The WFN was delighted to welcome Professor Jacques De Reuck representing EFNS and Professor Josep Valls-Solé representing the ENS to the London meeting. We look forward to the formal declaration of the birth of EAN in Istanbul during the joint meeting of EFNS/ENS in June 2014.

Two regions are holding their biennial meetings in the early part of 2014. The Asian and Oceanian Association of Neurology (AOAN) held its meeting in March and the Pan African Association of Neurosciences in April. Both meetings are happening at crucial times for both organizations to consolidate the excellent progress the first has made and to gather support to move ahead in the case of the second.

Your WFN is planning to move forward with all of its activities and needs your support and advice.  All ideas, which promote our goals and objectives, are welcome.

Peripheral Nerve Injuries During World War I

Growing knowledge despite a lack of international cooperation.

Peter Koehler

Peter Koehler

This column on historical aspects of international relationships in the neurosciences usually deals with forms of international cooperation. Exactly 100 years ago, not only political relations collapsed; scientific relationships followed, even though some scientists hoped that their relations would remain above the cataclysm.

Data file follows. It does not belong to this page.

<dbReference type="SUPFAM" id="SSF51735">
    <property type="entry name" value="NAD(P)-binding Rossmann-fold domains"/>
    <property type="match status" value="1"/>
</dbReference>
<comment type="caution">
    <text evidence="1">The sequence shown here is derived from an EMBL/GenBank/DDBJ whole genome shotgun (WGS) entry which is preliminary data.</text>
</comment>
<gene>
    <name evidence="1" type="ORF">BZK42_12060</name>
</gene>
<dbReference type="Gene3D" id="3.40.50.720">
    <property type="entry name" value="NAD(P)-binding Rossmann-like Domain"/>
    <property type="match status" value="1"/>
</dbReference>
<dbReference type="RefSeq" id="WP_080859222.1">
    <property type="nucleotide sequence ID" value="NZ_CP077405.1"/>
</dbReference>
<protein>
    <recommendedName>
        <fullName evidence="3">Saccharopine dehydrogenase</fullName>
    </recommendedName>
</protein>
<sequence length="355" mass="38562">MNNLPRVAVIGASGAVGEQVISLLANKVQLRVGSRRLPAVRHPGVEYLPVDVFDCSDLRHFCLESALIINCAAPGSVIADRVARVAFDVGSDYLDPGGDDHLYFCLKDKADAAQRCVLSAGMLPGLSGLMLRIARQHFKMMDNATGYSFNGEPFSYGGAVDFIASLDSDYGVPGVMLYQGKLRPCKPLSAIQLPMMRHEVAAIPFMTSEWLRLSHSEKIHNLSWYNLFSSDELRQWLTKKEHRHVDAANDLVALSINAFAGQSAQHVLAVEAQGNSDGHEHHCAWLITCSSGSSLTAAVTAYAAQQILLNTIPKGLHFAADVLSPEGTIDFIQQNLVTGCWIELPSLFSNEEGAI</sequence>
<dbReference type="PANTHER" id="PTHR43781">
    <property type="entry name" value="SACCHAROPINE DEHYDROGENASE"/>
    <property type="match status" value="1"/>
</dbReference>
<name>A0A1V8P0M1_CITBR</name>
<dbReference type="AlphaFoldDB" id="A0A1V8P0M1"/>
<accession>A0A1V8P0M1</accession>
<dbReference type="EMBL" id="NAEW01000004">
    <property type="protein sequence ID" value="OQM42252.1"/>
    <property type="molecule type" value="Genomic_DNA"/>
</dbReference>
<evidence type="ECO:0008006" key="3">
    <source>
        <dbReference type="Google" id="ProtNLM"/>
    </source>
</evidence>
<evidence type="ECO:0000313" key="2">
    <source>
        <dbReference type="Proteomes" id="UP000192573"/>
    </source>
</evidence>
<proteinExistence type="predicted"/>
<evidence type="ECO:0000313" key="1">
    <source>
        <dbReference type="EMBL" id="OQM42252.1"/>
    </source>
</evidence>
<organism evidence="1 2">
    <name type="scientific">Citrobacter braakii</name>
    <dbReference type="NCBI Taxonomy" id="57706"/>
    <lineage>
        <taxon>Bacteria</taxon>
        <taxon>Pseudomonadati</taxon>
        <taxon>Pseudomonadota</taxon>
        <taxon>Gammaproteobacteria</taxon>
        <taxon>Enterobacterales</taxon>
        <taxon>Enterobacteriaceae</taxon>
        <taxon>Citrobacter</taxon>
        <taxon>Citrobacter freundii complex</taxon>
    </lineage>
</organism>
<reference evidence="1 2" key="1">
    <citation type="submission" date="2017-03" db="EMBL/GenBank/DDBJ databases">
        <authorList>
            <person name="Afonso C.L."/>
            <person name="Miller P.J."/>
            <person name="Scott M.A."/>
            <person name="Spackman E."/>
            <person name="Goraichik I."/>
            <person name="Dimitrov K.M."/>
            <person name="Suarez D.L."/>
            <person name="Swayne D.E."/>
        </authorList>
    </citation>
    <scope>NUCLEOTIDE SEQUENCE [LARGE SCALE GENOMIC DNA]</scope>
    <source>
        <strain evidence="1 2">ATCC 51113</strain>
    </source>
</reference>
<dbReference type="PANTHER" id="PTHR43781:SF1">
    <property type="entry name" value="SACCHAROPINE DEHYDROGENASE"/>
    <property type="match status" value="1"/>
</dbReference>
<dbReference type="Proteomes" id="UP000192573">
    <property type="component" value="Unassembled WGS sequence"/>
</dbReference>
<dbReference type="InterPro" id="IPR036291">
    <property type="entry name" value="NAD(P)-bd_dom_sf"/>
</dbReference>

Living in neutral countries (Netherlands and Switzerland), at least two neuroscientists, Cornelis Winkler and Constantin von Monakow, hoped that “we neutral countries are … now in the first place obliged to continue to take care of values of humanity and culture and keep upright the international scientific relationships with all energy” (from their correspondence in November 1914). Only shortly after the beginning of World War I, however, they observed that artists and writers declared support to the German military actions, including Paul Ehrlich, Ernst Häckel, and neurologists Wilhelm Heinrich Erb and Hermann Oppenheim, who had sent back their scientific decorations they had once received from England. Monakow opined that this was an injudicious, unfortunate step, estranging them to international science “that has nothing to do with politics.”

Neurological knowledge, however, kept on growing, simultaneously, but now separately. A striking example was the knowledge of peripheral nerve injuries which had only gradually increased in times of peace, but now, sadly, much faster. During World War I, books on peripheral nerve injuries were published in England, France, Germany and the U.S. Probably the best known book on the subject was written by the French Jules Tinel (1879-1952), who published his Blessures des nerfs in 1916. His book became influential, and within a year, it was translated into English and published in New York.

Froment sign (from Presse Médical, Thursday, Oct. 21, 1915)

Froment sign (from Presse Médical, Thursday, Oct. 21, 1915)

On the French side, women published on the subject, as is witnessed in Chiriachitza Athanassio-Bénisty, a pupil of Pierre Marie (Paris). She wrote two books with the aim not only to publish the results of clinical experience, but also to improve the quality of examination of peripheral nerve lesions by less experienced physicians. It was translated by Edward Farquhar Buzzard, the English physician, working a.o. at the NationalHospital. From the English ranks, Arthur Henry Evans and James Purves-Stewart published their experiences, largely observations of injured soldiers, many of whom had fought at the various battles near Ypres, Belgium.